University of Wisconsin–Madison

Review of paratuberculosis control programs in 48 countries


BMC Veterinary Research 2019 15:198 published 13-June-2019

Dr. Richard Whittington, Emeritus Professor, School of Veterinary Science, Faculty of Science, University of Sydney led an international team to formally summarize paratuberculosis control programs across the world. This Open Access review involved 76 coauthors from 48 countries. The final report in BMC Veterinary Research contains 29 pages with 14 tables and 3 figures and 168 references. Supplementary information, including the questionnaire used in the survey, is provided in 5 additional files.

Conclusions stated at the end of the review:

Based on this review of 48 countries, paratuberculosis was a common disease that will continue to spread if it is not controlled. However, there were many challenges for disease control flowing from the need to deal with very large animal populations spread across large numbers of herds, over a long time-frame. Many countries have an unknown prevalence and distribution of paratuberculosis, which can only be resolved by surveillance. Although we did not estimate the economic losses, based on data in the literature (see Background) they would already be considerable. Formal control programs were underway in 22 mostly developed countries, and were justified most commonly on animal health grounds, protecting market access and public health. However, articulation of a public health objective was very variable between countries. The most common objective was prevalence reduction, but several countries had a national or regional eradication program following successful control, and Sweden and Norway were considered to be in a surveillance phase. While control was voluntary in 60% of countries, programs were often supported by incentives and/or penalties for non-participation. Government funding was commonly involved and may be essential for sustainability; certainly, the availability of funding for long-term control activities was problematical. However, when assessed against their objectives, control programs were reported to be successful in 73% of 22 countries.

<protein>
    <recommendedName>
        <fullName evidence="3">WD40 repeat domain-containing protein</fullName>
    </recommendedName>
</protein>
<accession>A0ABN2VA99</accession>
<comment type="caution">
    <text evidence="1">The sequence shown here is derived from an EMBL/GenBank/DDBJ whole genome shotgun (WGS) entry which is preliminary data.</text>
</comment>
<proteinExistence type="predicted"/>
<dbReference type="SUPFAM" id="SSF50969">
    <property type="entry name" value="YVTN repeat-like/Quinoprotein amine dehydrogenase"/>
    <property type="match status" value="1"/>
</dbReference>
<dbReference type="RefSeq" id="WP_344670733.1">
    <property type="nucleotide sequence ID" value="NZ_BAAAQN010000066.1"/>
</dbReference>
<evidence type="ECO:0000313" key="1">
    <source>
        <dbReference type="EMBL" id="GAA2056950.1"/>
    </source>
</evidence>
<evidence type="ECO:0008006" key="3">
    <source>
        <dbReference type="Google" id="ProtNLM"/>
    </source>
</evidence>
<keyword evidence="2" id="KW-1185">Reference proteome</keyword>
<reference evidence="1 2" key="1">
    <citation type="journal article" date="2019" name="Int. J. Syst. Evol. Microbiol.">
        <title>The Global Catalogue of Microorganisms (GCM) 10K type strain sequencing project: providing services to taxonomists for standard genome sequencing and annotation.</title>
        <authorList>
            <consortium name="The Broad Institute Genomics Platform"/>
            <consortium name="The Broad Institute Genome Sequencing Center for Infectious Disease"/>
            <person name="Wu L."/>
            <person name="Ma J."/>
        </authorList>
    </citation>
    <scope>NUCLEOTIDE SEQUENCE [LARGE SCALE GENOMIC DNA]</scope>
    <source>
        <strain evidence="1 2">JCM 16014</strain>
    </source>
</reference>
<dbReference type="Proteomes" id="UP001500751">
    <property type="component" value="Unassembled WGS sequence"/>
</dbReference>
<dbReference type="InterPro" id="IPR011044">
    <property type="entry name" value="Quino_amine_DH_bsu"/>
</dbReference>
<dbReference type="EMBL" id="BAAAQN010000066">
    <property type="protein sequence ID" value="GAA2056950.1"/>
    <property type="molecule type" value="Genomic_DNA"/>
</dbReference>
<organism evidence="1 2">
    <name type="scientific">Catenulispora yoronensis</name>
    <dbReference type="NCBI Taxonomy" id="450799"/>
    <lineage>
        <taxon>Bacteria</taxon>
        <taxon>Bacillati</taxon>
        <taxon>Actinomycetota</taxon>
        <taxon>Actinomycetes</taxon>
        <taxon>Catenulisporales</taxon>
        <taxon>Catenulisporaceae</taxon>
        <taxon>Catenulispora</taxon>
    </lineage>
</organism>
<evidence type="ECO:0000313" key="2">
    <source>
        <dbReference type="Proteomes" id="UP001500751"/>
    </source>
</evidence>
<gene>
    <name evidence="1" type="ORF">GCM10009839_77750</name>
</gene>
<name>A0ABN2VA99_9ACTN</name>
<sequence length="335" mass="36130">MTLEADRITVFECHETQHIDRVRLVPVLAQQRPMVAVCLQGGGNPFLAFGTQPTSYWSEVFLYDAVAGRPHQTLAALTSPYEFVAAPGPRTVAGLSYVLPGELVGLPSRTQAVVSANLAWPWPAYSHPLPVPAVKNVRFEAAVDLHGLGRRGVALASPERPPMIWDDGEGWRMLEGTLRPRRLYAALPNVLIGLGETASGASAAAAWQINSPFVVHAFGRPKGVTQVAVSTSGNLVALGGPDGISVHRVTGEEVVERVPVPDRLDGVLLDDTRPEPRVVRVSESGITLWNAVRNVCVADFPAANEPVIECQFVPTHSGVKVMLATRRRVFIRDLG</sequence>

To enhance the control of paratuberculosis globally will require leadership, commencing with an agreed international code for paratuberculosis, describing the principles and methods of control. All ruminant livestock industries must be involved to prevent one industry becoming a reservoir of MAP for another industry. Public health assessments of MAP between countries also require an unbiassed harmonisation. Paratuberculosis detection and control will be improved through research on improved diagnostic tests and epidemiology. Vaccination against paratuberculosis, and the competing objectives of bovine tuberculosis and paratuberculosis control that exist because of use of the skin test for bovine tuberculosis surveillance, require re-evaluation. There are winners and losers in any control program, and for this reason all stakeholders must be educated about long-term goals and benefits in order to create a mutually supportive environment to allow for control of paratuberculosis.

Comment: This review represents and enormous amount of work and while there are many coauthors on this publication who contributed to this project, most of the work was done by the lead author, Dr. Whittington, who deserves a big vote of thanks for advancing international efforts to control paratuberculosis.